I have never had the pleasure of seeing a mattress filled with chickweed; though my husband did. By now, most of you have met Richard, my husband, and know he was a railroad man. Well, one day he and a co-worker happened to be tending to railroad business in the vicinity of Greenville. They also happened to see an interesting rural scene.
An older farm house had a sign out front – ESTATE SALE. They stopped to check this out. As it turned out, a lovely older lady was liquidating her large store of treasures in preparation for moving to a less demanding lifestyle.
She entertained these two men with a complete tour. She even took them to her bedroom. She turned back the covers to expose her mattress filled with chickweed. Of course, Richard came straight home to tell me of this experience.
According to legend, this was a common practice at one time. It seems chickweed is covered with many tiny barbs. Bed bugs would get trapped in these barbs and die.
Recently, an exterminator told me he has been in this business for over 30 years. He saw his first bed bug 4 years ago. Since that time, bed bugs have become such a problem until he cannot take care of all the requests he receives for their eradication. He also told me a victim can never be sure how he or she got them. He also said people from all walks of life are subject to becoming victims.
In the herb world, chickweed (Stellaria media) is considered a mild-mannered mystery. It is one of the most common weeds. It can be found almost any place in the world. It is an annual which grows best in the cold months. In pulling the weeds, I discovered it had the feel of Velcro.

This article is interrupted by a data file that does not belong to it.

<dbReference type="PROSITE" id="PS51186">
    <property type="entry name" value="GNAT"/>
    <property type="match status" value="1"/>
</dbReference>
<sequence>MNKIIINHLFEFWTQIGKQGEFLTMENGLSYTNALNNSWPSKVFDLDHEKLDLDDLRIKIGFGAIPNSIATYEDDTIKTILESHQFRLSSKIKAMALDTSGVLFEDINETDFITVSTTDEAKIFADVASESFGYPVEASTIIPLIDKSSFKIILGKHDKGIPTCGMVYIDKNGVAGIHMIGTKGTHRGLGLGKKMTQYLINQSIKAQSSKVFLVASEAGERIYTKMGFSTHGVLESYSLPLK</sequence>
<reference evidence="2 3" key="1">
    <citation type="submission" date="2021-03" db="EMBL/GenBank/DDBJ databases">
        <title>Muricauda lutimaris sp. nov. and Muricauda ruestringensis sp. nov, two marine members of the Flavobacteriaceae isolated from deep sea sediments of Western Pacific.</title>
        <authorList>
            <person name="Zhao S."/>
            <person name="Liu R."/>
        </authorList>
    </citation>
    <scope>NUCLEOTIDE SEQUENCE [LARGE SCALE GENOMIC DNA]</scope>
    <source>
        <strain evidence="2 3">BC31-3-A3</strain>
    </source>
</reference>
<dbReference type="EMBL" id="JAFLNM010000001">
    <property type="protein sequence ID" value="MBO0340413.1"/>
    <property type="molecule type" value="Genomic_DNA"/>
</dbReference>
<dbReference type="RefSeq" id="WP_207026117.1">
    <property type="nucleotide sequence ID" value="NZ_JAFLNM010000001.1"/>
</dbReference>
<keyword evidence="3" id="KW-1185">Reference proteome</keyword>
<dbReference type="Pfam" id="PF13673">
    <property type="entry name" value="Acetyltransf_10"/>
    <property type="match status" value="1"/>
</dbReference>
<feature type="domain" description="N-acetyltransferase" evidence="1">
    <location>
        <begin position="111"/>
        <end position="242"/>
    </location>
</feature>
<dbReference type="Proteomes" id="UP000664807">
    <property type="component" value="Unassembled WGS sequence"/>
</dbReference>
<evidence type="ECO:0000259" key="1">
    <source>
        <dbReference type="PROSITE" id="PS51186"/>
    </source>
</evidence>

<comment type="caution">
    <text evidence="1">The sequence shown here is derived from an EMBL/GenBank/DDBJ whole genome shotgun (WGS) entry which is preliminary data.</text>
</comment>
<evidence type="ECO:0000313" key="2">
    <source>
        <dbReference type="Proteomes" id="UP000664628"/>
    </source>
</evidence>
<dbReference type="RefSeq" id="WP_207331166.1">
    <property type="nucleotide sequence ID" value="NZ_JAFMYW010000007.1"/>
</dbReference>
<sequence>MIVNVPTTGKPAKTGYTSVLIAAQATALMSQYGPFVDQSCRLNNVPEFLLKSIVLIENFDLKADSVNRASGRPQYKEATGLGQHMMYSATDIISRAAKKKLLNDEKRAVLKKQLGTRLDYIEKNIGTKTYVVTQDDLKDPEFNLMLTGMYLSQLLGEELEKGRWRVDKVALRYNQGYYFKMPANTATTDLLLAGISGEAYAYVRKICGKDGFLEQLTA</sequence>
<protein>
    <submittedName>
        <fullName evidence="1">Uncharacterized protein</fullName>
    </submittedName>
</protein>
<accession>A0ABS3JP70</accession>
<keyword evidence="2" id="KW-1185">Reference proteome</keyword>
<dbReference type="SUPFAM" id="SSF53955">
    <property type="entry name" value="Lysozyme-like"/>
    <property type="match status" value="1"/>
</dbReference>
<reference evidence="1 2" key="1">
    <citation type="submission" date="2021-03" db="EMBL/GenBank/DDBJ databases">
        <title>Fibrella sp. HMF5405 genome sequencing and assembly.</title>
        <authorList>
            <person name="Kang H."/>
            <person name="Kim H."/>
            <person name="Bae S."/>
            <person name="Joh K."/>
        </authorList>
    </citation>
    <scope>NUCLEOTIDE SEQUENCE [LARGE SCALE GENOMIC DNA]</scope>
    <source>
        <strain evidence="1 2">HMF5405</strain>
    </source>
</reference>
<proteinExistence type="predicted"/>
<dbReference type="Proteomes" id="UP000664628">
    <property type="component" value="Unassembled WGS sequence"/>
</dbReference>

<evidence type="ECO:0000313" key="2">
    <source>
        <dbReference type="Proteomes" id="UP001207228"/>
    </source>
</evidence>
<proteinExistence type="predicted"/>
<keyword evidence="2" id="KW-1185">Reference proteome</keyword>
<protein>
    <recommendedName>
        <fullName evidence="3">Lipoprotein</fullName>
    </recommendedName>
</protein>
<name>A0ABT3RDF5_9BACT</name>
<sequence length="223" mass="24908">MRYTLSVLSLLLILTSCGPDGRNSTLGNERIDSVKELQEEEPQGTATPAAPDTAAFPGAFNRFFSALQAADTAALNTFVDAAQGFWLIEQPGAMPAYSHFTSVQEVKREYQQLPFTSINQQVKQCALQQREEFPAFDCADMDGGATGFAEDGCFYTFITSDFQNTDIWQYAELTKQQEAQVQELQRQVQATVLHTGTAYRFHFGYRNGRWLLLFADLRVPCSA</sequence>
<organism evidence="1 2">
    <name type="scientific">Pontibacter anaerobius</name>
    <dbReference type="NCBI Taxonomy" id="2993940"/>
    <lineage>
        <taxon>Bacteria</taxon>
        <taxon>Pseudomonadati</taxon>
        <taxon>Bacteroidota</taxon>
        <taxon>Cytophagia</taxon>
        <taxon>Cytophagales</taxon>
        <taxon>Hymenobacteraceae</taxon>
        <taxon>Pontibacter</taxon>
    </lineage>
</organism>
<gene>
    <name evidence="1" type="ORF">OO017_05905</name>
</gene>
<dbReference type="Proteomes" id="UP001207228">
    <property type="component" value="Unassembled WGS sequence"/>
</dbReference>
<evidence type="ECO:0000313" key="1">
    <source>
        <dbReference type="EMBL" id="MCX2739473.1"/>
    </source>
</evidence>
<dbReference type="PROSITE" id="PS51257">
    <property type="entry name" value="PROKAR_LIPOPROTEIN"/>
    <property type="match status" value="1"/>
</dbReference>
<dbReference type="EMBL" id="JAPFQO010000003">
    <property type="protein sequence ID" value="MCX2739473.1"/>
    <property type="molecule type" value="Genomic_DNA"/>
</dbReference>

This herb is said to be a mild diuretic. Some say it helps to dissolve body fat. It has been used to treat respiratory problems such as bronchitis, cough, colds and, possibly, tuberculosis. There are other ailments this herb might control.
Chickweed is also a healthy addition to salads. It is very high in vitamin C. Its cousin cleavers (Galium aparine) can be used in the same manner. It would take quite a while to gather enough chickweed to fill a mattress. We might have to do so if the bed bug plague continues.
Bed bugs were a problem through the WW II era. Then along came insecticides such as DDT (which, of course, is now banned) and we thought we had eliminated bed bugs forever. Not so. They have returned with a vengeance. We humans can be thankful the little devils are not as large as German shepherds.